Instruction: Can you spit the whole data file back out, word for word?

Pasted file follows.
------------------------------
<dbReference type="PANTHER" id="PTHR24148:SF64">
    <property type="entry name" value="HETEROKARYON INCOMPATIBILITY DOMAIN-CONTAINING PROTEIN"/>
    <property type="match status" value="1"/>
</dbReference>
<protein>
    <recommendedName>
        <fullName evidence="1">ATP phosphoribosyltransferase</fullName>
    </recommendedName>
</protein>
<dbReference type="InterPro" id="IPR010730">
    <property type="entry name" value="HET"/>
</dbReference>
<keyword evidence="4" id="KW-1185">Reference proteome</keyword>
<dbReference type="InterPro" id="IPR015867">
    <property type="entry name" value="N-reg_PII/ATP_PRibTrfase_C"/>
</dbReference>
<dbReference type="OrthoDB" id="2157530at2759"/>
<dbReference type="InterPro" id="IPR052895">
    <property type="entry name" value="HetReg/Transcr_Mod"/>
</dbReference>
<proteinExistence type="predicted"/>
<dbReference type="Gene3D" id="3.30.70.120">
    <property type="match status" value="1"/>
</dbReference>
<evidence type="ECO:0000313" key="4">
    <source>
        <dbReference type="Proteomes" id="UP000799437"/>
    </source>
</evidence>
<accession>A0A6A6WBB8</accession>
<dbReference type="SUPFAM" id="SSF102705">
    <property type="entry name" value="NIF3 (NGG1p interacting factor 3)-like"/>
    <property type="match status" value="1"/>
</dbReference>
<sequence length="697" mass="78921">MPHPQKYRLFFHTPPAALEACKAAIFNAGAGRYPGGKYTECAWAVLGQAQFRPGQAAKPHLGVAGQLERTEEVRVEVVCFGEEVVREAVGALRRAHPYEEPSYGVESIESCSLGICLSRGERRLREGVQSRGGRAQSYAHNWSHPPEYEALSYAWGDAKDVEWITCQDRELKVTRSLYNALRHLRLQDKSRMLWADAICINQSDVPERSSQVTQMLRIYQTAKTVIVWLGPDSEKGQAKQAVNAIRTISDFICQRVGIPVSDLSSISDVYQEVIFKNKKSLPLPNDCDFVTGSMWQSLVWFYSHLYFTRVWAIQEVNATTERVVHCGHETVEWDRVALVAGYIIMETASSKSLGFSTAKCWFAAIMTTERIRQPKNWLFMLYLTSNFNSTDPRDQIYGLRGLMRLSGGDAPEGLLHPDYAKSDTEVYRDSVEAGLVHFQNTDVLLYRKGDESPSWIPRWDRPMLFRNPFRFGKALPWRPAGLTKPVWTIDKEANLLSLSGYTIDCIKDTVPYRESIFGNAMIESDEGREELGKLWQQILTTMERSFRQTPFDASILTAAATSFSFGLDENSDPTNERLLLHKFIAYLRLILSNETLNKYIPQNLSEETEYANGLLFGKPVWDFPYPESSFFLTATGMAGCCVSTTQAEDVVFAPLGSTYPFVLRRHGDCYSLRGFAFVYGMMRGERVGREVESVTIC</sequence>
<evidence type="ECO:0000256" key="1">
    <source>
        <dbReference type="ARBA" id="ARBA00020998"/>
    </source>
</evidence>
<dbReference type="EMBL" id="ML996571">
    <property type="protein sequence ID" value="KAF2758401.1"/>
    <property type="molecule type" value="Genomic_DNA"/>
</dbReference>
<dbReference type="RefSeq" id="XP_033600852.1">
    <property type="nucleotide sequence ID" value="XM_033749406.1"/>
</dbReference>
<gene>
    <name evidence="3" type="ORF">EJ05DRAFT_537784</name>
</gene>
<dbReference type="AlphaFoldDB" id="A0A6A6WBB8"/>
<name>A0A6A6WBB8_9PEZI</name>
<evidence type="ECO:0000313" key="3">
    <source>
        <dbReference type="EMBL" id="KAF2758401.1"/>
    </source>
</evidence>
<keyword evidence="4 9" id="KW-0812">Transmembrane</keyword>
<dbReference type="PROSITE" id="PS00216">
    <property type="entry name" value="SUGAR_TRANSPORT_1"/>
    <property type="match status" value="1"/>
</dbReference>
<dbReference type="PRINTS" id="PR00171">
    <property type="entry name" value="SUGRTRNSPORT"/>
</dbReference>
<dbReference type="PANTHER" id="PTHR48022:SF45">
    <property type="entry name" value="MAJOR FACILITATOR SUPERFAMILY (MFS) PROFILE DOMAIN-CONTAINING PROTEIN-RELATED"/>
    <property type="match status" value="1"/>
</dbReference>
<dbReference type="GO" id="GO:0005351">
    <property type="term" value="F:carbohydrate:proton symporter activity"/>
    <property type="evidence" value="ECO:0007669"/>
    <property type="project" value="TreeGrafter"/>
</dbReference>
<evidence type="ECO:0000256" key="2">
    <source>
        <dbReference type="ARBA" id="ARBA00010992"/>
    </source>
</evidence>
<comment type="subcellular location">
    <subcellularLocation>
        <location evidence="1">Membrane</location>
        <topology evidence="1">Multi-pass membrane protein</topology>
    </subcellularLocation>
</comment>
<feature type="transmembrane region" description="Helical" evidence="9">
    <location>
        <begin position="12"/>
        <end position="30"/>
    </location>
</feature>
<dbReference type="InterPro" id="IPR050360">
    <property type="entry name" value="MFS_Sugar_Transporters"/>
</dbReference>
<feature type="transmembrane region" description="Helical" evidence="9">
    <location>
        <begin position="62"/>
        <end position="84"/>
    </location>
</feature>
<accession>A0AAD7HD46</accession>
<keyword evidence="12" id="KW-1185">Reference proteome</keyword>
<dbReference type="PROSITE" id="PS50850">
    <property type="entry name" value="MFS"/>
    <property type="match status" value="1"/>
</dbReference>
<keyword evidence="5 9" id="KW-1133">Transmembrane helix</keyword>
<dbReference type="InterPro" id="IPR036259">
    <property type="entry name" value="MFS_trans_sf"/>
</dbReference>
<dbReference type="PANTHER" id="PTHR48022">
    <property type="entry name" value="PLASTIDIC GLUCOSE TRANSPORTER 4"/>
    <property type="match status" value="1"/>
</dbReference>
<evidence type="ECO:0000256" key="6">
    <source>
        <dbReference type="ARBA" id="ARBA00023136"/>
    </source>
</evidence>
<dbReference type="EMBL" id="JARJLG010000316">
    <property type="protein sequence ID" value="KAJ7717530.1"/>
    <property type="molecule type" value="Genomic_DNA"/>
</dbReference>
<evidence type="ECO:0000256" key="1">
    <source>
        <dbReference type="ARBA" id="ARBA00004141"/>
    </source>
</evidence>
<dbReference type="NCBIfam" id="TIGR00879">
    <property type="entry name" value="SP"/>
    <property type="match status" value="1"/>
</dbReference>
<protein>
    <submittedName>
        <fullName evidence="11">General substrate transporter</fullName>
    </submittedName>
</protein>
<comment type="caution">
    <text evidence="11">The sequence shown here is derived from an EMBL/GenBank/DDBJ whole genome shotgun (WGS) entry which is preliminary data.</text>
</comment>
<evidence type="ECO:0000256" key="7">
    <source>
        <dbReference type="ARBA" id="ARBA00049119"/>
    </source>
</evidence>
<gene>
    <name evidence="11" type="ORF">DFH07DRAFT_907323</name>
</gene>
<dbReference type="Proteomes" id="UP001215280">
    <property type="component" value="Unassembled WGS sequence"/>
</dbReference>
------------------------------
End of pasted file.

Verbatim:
<dbReference type="PANTHER" id="PTHR24148:SF64">
    <property type="entry name" value="HETEROKARYON INCOMPATIBILITY DOMAIN-CONTAINING PROTEIN"/>
    <property type="match status" value="1"/>
</dbReference>
<protein>
    <recommendedName>
        <fullName evidence="1">ATP phosphoribosyltransferase</fullName>
    </recommendedName>
</protein>
<dbReference type="InterPro" id="IPR010730">
    <property type="entry name" value="HET"/>
</dbReference>
<keyword evidence="4" id="KW-1185">Reference proteome</keyword>
<dbReference type="InterPro" id="IPR015867">
    <property type="entry name" value="N-reg_PII/ATP_PRibTrfase_C"/>
</dbReference>
<dbReference type="OrthoDB" id="2157530at2759"/>
<dbReference type="InterPro" id="IPR052895">
    <property type="entry name" value="HetReg/Transcr_Mod"/>
</dbReference>
<proteinExistence type="predicted"/>
<dbReference type="Gene3D" id="3.30.70.120">
    <property type="match status" value="1"/>
</dbReference>
<evidence type="ECO:0000313" key="4">
    <source>
        <dbReference type="Proteomes" id="UP000799437"/>
    </source>
</evidence>
<accession>A0A6A6WBB8</accession>
<dbReference type="SUPFAM" id="SSF102705">
    <property type="entry name" value="NIF3 (NGG1p interacting factor 3)-like"/>
    <property type="match status" value="1"/>
</dbReference>
<sequence length="697" mass="78921">MPHPQKYRLFFHTPPAALEACKAAIFNAGAGRYPGGKYTECAWAVLGQAQFRPGQAAKPHLGVAGQLERTEEVRVEVVCFGEEVVREAVGALRRAHPYEEPSYGVESIESCSLGICLSRGERRLREGVQSRGGRAQSYAHNWSHPPEYEALSYAWGDAKDVEWITCQDRELKVTRSLYNALRHLRLQDKSRMLWADAICINQSDVPERSSQVTQMLRIYQTAKTVIVWLGPDSEKGQAKQAVNAIRTISDFICQRVGIPVSDLSSISDVYQEVIFKNKKSLPLPNDCDFVTGSMWQSLVWFYSHLYFTRVWAIQEVNATTERVVHCGHETVEWDRVALVAGYIIMETASSKSLGFSTAKCWFAAIMTTERIRQPKNWLFMLYLTSNFNSTDPRDQIYGLRGLMRLSGGDAPEGLLHPDYAKSDTEVYRDSVEAGLVHFQNTDVLLYRKGDESPSWIPRWDRPMLFRNPFRFGKALPWRPAGLTKPVWTIDKEANLLSLSGYTIDCIKDTVPYRESIFGNAMIESDEGREELGKLWQQILTTMERSFRQTPFDASILTAAATSFSFGLDENSDPTNERLLLHKFIAYLRLILSNETLNKYIPQNLSEETEYANGLLFGKPVWDFPYPESSFFLTATGMAGCCVSTTQAEDVVFAPLGSTYPFVLRRHGDCYSLRGFAFVYGMMRGERVGREVESVTIC</sequence>
<evidence type="ECO:0000256" key="1">
    <source>
        <dbReference type="ARBA" id="ARBA00020998"/>
    </source>
</evidence>
<dbReference type="EMBL" id="ML996571">
    <property type="protein sequence ID" value="KAF2758401.1"/>
    <property type="molecule type" value="Genomic_DNA"/>
</dbReference>
<dbReference type="RefSeq" id="XP_033600852.1">
    <property type="nucleotide sequence ID" value="XM_033749406.1"/>
</dbReference>
<gene>
    <name evidence="3" type="ORF">EJ05DRAFT_537784</name>
</gene>
<dbReference type="AlphaFoldDB" id="A0A6A6WBB8"/>
<name>A0A6A6WBB8_9PEZI</name>
<evidence type="ECO:0000313" key="3">
    <source>
        <dbReference type="EMBL" id="KAF2758401.1"/>
    </source>
</evidence>
<keyword evidence="4 9" id="KW-0812">Transmembrane</keyword>
<dbReference type="PROSITE" id="PS00216">
    <property type="entry name" value="SUGAR_TRANSPORT_1"/>
    <property type="match status" value="1"/>
</dbReference>
<dbReference type="PRINTS" id="PR00171">
    <property type="entry name" value="SUGRTRNSPORT"/>
</dbReference>
<dbReference type="PANTHER" id="PTHR48022:SF45">
    <property type="entry name" value="MAJOR FACILITATOR SUPERFAMILY (MFS) PROFILE DOMAIN-CONTAINING PROTEIN-RELATED"/>
    <property type="match status" value="1"/>
</dbReference>
<dbReference type="GO" id="GO:0005351">
    <property type="term" value="F:carbohydrate:proton symporter activity"/>
    <property type="evidence" value="ECO:0007669"/>
    <property type="project" value="TreeGrafter"/>
</dbReference>
<evidence type="ECO:0000256" key="2">
    <source>
        <dbReference type="ARBA" id="ARBA00010992"/>
    </source>
</evidence>
<comment type="subcellular location">
    <subcellularLocation>
        <location evidence="1">Membrane</location>
        <topology evidence="1">Multi-pass membrane protein</topology>
    </subcellularLocation>
</comment>
<feature type="transmembrane region" description="Helical" evidence="9">
    <location>
        <begin position="12"/>
        <end position="30"/>
    </location>
</feature>
<dbReference type="InterPro" id="IPR050360">
    <property type="entry name" value="MFS_Sugar_Transporters"/>
</dbReference>
<feature type="transmembrane region" description="Helical" evidence="9">
    <location>
        <begin position="62"/>
        <end position="84"/>
    </location>
</feature>
<accession>A0AAD7HD46</accession>
<keyword evidence="12" id="KW-1185">Reference proteome</keyword>
<dbReference type="PROSITE" id="PS50850">
    <property type="entry name" value="MFS"/>
    <property type="match status" value="1"/>
</dbReference>
<keyword evidence="5 9" id="KW-1133">Transmembrane helix</keyword>
<dbReference type="InterPro" id="IPR036259">
    <property type="entry name" value="MFS_trans_sf"/>
</dbReference>
<dbReference type="PANTHER" id="PTHR48022">
    <property type="entry name" value="PLASTIDIC GLUCOSE TRANSPORTER 4"/>
    <property type="match status" value="1"/>
</dbReference>
<evidence type="ECO:0000256" key="6">
    <source>
        <dbReference type="ARBA" id="ARBA00023136"/>
    </source>
</evidence>
<dbReference type="EMBL" id="JARJLG010000316">
    <property type="protein sequence ID" value="KAJ7717530.1"/>
    <property type="molecule type" value="Genomic_DNA"/>
</dbReference>
<evidence type="ECO:0000256" key="1">
    <source>
        <dbReference type="ARBA" id="ARBA00004141"/>
    </source>
</evidence>
<dbReference type="NCBIfam" id="TIGR00879">
    <property type="entry name" value="SP"/>
    <property type="match status" value="1"/>
</dbReference>
<protein>
    <submittedName>
        <fullName evidence="11">General substrate transporter</fullName>
    </submittedName>
</protein>
<comment type="caution">
    <text evidence="11">The sequence shown here is derived from an EMBL/GenBank/DDBJ whole genome shotgun (WGS) entry which is preliminary data.</text>
</comment>
<evidence type="ECO:0000256" key="7">
    <source>
        <dbReference type="ARBA" id="ARBA00049119"/>
    </source>
</evidence>
<gene>
    <name evidence="11" type="ORF">DFH07DRAFT_907323</name>
</gene>
<dbReference type="Proteomes" id="UP001215280">
    <property type="component" value="Unassembled WGS sequence"/>
</dbReference>